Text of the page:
Analysis Of Senwosret III's Three Royal Inscriptions

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During the Egyptian Middle Kingdom, pharaohs began to erect slabs of stone called stelas, which were created to honor their various accomplishments. Three stelas were discovered which celebrated the triumphs of Senwosret III, who ruled during Egypt’s 12th dynasty. The First and Second Stelas were located in Semna and were created in his years 8 and 16, respectively. The third stela was set up at Elephantine in year 9 (Prof. Roth, Essay Instructions: Middle Kingdom Culture as Reflected in Three Royal Inscriptions). Under Senwosret III’s reign, Egyptian authority in the south was strong and many of their fortresses were restored and developed. The stelas mainly addressed the pharaoh’s endeavors to fortify the southern border of Egypt and prevent …show more content…

It is evident that the successful attempts by Senwosret III to advance and fortify the southern Egyptian border deserved much recognition. The text from the Year 9 stela describes an order by Senwosret III to create a ‘rampart at the sides of the south’ in order to ‘[to protect(?)] the people on the island of Elephantine’ (Breasted, 292-295). The declaration of his actions on a stela reinforces the idea of the pharaoh as a guardian for the people of Egypt. Senwosret III claims that ‘Aggression is bravery, and to retreat is vile’ (Breasted, 292-295). From this, it is clear that the pharaoh has an obligation to defend the borders of the land. This is because as the political and religious leader in Egypt, the pharaoh was expected to protect the people under his rule and was responsible for the well-being of the …show more content…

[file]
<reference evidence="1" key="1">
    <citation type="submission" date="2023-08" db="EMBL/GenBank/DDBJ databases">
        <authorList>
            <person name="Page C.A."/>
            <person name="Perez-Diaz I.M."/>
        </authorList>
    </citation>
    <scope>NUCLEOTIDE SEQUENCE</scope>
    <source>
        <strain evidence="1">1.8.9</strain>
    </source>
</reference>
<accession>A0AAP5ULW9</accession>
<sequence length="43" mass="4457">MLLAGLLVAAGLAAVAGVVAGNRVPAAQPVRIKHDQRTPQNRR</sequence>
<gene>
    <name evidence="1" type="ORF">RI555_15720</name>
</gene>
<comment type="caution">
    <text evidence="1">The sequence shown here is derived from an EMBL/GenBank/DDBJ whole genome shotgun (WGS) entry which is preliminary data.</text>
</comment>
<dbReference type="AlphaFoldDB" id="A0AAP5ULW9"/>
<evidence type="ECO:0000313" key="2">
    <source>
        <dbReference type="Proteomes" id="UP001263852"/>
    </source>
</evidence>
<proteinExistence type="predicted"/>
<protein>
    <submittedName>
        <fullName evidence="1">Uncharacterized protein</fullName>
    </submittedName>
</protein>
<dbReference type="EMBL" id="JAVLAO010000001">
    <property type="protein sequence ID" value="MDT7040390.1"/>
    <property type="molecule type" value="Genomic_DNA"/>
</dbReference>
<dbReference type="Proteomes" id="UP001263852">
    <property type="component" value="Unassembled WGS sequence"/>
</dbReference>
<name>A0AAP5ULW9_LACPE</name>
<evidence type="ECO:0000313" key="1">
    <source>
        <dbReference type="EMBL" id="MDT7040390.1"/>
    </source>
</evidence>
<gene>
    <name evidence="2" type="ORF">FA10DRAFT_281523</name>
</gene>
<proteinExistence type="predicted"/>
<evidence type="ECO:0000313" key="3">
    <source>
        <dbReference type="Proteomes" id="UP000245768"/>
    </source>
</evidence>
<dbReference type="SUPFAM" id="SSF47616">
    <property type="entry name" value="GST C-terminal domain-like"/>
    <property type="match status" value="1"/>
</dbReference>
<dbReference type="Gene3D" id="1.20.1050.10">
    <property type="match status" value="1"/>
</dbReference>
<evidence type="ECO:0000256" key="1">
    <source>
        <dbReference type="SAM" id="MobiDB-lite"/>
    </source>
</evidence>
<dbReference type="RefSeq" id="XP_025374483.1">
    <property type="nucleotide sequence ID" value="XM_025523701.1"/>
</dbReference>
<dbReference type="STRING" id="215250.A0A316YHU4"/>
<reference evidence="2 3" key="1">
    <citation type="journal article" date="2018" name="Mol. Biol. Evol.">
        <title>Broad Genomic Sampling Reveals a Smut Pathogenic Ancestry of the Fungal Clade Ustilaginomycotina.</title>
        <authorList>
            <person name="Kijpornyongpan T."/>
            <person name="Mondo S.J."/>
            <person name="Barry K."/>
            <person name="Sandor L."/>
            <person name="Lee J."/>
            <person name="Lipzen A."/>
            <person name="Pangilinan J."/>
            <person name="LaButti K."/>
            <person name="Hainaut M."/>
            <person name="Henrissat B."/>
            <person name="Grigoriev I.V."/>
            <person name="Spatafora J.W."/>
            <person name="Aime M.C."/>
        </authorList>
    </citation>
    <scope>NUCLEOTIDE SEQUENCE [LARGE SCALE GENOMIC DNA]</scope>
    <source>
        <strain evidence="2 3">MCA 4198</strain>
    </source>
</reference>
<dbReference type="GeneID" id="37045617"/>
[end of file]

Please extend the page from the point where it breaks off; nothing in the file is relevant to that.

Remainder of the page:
Egypt’s contact with their neighbors was mainly through trade. Many times in Egyptian art, foreigners are shown bringing trade goods to the king. Trade was vital to the Egyptians; however, they also viewed foreigners as symbolizing chaos (Prof. Roth, Lecture 6, 2/10/16). In the stela from year 8, it states that the southern boundary was made by Senwosret III to ‘prevent any Nubian from passing it going downstream…except for a Nubian who shall come to do trading in Iken / or as a messenger’ (Breasted, 292-295). These restrictions on when a Nubian may come north; i.e., to trade or carry a message, demonstrate how the Egyptians valued foreign trade, but did not regard the foreign people as highly as they regarded themselves. The Egyptians believed that they were at the center of the earth and considered themselves superior to people of other lands. In the stela from year 16, Senwosret III describes the Nubians saying, ‘…they are not men of worth. They are wretched and broken hearted’ (Simpson, 338). This illustrates how the Egyptians viewed themselves as more civilized than the foreigners and believed that the world was created for them. Because they had the Nile, which flooded consistently, and the resources to flourish, the Egyptians felt that they were situated perfectly by the gods and possessed a very ethnocentric perspective about their society and their role in

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